Fiona on the other hand, saw a parallel between Intense Practice to Improve Performance and El Irhab Wel Kabab (Terrorism and Kebab) a movie starring Adel Imam and Yousra taking place in the Tahrir government building.
The movie humorously also shows that career-suicide-by-petit four is an open-ended possibility, and in its simplicity and punch, as this is a film that feels as if it could have been made decades ago, since nothing much has changed on the bureaucratic front.
Intense Practice to Improve Performance allows you to ponder at a strange thought: might it be possible to live life entirely safely and even normally in this situation, if you could somehow mentally train yourself, to do without breaking a few minor rules? Might this be a workable, natural mode of existence?
“Look this always happens, even in daily life. If you are walking the straight and narrow you will find that the minute you start breaking the rules, you will get caught, so if you’re told you’re not allowed to eat this sandwich, and you do, you’ll get caught. This used to happen to me a lot, and I always wondered why me? Why do I always get caught? So maybe that’s why I made the connection between what used to happen to me and what happened to the employee in the film,” elaborated Shafiey, whereas Fiona fittingly pointed out, ” Also, the fact that he started breaking the rules was the start of him getting pulled into the corrupt society and environment he works in,” regarding Farid.
This short film has a strong message that will really resonate with its audience. The beauty of the film comes from the strength of the starting dilemma, working versus breaking the rules.
It also makes one question if talking fixes what’s wrong in a relationship or a society? Or is the neurotic need to talk merely a tragicomic symptom of its irreparable wrongness? Is the unexamined relationship worth having?
In Egyptian film history, cinema’s power was utilised to activate change in society, to transition it from passive to active, when for example the film Uridu Halan, (I want a Solution) staring Fattenn Hamama, addressed the country’s divorce laws, which were later amended towards women’s favour, as Shafiey pointed out.
“This depends on the society you live in, does it want to or not, is it willing to or not? Of course, if there is no receptivity, then nothing will change. Media can alter peoples’ behaviour if they have the receptivity needed. Through receptivity, peoples’ opinions via cinemas’ opinion in changing peoples’ behaviour can be accomplished, but if not then nothing will change, and the issue will pass as if nothing took place, according to the political environment and social milieu we are living in. Changing behaviours is not an easy task,” declared Shafiey regarding the media’s role, when asked if it was merely entertainment or an agent of social change.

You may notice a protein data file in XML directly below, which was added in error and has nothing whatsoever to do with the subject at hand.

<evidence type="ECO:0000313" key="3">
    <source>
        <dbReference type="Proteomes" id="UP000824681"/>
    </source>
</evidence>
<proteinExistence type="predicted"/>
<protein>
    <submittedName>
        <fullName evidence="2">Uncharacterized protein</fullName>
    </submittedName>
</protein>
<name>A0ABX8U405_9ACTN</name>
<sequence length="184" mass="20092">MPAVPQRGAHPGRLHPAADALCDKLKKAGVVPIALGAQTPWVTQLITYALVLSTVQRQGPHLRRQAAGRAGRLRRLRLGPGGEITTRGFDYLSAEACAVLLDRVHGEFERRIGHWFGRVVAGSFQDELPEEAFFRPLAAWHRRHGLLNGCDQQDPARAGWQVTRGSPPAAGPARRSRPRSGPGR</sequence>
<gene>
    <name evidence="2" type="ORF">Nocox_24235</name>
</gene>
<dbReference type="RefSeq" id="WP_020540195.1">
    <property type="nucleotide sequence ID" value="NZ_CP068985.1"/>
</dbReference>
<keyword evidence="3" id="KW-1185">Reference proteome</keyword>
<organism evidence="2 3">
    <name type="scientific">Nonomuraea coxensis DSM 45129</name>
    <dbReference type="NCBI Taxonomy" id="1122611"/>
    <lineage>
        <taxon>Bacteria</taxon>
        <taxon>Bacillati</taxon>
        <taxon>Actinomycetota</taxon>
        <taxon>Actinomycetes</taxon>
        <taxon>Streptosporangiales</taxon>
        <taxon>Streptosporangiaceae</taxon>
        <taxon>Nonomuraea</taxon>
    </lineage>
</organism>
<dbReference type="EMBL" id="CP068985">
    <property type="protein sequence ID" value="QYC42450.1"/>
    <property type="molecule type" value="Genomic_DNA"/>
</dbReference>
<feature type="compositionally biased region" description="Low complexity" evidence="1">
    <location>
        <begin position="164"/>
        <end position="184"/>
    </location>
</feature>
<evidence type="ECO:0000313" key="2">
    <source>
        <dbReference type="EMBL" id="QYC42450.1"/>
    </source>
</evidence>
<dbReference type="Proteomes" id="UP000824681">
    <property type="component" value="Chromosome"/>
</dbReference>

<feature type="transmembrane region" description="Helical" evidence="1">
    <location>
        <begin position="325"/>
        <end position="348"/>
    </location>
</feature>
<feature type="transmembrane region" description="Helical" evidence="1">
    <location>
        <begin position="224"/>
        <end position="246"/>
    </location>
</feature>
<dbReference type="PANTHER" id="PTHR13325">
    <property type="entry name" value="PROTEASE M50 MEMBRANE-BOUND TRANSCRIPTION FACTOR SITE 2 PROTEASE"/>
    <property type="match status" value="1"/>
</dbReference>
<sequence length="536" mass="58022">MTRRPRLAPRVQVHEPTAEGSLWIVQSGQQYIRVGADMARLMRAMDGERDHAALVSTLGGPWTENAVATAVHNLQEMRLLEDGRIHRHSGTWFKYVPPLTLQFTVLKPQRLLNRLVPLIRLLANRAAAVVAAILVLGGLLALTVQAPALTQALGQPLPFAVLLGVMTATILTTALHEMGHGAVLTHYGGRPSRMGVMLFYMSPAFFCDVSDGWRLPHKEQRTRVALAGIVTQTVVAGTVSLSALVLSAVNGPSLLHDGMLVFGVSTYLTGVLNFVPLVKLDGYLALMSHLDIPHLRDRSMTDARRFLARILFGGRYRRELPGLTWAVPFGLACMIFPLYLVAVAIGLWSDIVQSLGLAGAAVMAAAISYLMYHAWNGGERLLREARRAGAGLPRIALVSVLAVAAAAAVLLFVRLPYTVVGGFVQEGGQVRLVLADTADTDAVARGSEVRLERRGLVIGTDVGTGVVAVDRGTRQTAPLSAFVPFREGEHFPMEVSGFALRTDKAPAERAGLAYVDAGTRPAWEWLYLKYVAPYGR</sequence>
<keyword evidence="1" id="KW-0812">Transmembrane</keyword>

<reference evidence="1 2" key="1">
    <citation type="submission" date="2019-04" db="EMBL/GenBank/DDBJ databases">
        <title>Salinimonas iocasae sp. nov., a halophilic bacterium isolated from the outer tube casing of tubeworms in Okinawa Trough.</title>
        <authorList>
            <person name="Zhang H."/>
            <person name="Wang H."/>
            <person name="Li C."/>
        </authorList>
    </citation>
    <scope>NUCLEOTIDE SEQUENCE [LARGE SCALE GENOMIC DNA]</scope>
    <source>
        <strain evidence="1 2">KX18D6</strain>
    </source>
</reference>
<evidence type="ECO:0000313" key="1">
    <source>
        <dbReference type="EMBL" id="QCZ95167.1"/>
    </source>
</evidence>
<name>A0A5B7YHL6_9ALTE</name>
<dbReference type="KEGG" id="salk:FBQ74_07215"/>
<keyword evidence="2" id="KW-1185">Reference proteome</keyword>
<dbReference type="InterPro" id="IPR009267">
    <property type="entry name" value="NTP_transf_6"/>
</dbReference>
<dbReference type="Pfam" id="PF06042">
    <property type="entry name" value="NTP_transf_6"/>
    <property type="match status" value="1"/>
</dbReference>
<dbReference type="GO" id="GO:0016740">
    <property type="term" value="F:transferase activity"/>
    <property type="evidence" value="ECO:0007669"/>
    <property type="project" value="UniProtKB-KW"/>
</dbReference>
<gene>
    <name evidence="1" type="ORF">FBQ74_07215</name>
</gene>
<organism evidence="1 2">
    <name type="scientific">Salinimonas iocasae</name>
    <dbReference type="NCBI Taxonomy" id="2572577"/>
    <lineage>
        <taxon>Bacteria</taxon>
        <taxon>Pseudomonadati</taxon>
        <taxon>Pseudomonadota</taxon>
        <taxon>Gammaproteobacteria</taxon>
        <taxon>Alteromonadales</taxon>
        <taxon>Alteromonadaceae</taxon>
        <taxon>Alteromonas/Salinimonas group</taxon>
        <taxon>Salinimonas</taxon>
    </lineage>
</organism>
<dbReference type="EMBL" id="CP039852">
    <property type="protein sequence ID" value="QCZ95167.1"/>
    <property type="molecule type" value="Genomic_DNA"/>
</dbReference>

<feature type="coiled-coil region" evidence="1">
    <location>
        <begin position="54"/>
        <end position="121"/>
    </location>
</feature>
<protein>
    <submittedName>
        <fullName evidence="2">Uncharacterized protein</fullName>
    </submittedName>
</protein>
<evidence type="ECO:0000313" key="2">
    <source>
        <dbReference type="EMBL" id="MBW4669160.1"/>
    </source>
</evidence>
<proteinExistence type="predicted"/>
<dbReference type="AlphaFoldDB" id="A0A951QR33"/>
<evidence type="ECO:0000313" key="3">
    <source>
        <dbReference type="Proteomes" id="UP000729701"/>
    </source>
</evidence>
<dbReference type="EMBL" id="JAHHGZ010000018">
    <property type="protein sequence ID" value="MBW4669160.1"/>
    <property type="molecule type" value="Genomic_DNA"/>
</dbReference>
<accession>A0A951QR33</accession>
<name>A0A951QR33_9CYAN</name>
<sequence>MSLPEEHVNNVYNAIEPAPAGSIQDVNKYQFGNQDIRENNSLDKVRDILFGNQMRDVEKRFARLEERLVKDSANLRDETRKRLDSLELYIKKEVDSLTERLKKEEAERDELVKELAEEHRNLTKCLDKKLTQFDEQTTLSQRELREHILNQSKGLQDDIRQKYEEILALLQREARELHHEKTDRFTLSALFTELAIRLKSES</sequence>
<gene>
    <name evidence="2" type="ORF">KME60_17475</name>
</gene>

Fiona, however, strongly asserted “The media has a fundamental responsibility in addressing issues that are affecting the society, without a doubt. I also want to say that without the media’s role during Morsi’s humorous rule, or to put it in other words, the media played a considerable role in helping us get rid of him, so the media is very important. And this is a problem that society is facing, as well as the angle the media takes, in addition to the fact that media can manipulate, and in our society, there are so many issues that need to be addressed, and this is one of them which affects everybody. Case in point, today you [addressing me] went to renew your licence, and you faced the bureaucratic system there. So, it affects everybody’s lives because nobody can live without the bureaucratic systems that we need.”
What is most fascinating about Intense Practice to Improve Performance is the strong storytelling in a short amount of time. In addition, the ambiguous ending ironically loops back to the beginning without a strong resolution and is quite a head-scratcher.
Fiona thinks, “The new employee has to go with the flow if he has to survive because if he doesn’t go with the flow, then it’s over. So, I don’t see the ending as an ambiguous one, but rather one that is typical of human nature,” whereas Shafiey believes “the ending is a little open-ended because we don’t know if in three months’ time the employee will stay or leave.”
Intense Practice to Improve Performance is subtitled in English for non-Arabic speakers.
Yasser Shafiey is an Egyptian director who completed his studies in the Faculty of Applied Arts and worked in the field of jewellery design. He then went on to study cinema in the Free Studies Department at the Institute of Cinema and graduated from the Giza School of Cinema in which the film industry works independently and in all disciplines. His first directed piece was done through the short film ‘The Dream of a Scene’ produced in 2014 which and participated in 16 festivals and won several prizes including the CINIT CEM – Mondialità prize and award at “The 25th edition of the Festival of African, Asian and Latin America,” Italy, in 2015.
It was the first time for most of the actors as Shafiey prefers to work with first-time actors in general, in most of his films, as they have great energy and he see them through a different lens. He also wanted to say, apart from the stars, “No there are other talents who can act, and act well too. Except for perhaps Ali, or Farid in the film, the others were all fresh young talents and it was an honour for me to work with them.” Shafiey expressed.
Fiona always loved acting ever since she was a little girl. The first time she went on stage she was 5-years-old at a school performance, and she continued from then on. When she attended AUC, she minored in drama and played many leading parts in university theatre productions, among them Cleopatra in George Bernard Shaw’s comedy Caesar and Cleopatra as well as Sabina in The Skin of our Teeth by Thornton Wilder.
She also got a small part in one of last Ramadan’s series, Layali Eugenie. It was just one appearance in one scene in episode four, but it was a great experience, she said, adding that she hopes to continue as it has always been her dream to act.
Fiona’s career experience is with the UN especially with refugee rehabilitation and her work took her to several countries among them Jordan; Bahrain; Gaza; Pakistan; Yemen; Lebanon; Syria; Egypt; France; the West Bank; New Zealand; the US and the UAE.